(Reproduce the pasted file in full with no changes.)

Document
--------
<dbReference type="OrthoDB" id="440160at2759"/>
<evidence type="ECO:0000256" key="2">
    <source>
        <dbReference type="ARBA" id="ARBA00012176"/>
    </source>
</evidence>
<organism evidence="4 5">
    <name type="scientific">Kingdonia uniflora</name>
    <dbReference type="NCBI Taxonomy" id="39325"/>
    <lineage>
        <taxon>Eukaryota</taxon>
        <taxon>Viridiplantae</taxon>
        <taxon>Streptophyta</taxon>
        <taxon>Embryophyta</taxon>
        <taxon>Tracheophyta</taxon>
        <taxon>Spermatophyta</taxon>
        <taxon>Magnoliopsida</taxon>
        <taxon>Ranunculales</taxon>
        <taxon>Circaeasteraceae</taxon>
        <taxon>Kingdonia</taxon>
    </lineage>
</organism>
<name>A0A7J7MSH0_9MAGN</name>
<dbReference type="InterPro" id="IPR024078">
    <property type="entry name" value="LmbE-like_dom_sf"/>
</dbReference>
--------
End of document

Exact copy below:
<dbReference type="OrthoDB" id="440160at2759"/>
<evidence type="ECO:0000256" key="2">
    <source>
        <dbReference type="ARBA" id="ARBA00012176"/>
    </source>
</evidence>
<organism evidence="4 5">
    <name type="scientific">Kingdonia uniflora</name>
    <dbReference type="NCBI Taxonomy" id="39325"/>
    <lineage>
        <taxon>Eukaryota</taxon>
        <taxon>Viridiplantae</taxon>
        <taxon>Streptophyta</taxon>
        <taxon>Embryophyta</taxon>
        <taxon>Tracheophyta</taxon>
        <taxon>Spermatophyta</taxon>
        <taxon>Magnoliopsida</taxon>
        <taxon>Ranunculales</taxon>
        <taxon>Circaeasteraceae</taxon>
        <taxon>Kingdonia</taxon>
    </lineage>
</organism>
<name>A0A7J7MSH0_9MAGN</name>
<dbReference type="InterPro" id="IPR024078">
    <property type="entry name" value="LmbE-like_dom_sf"/>
</dbReference>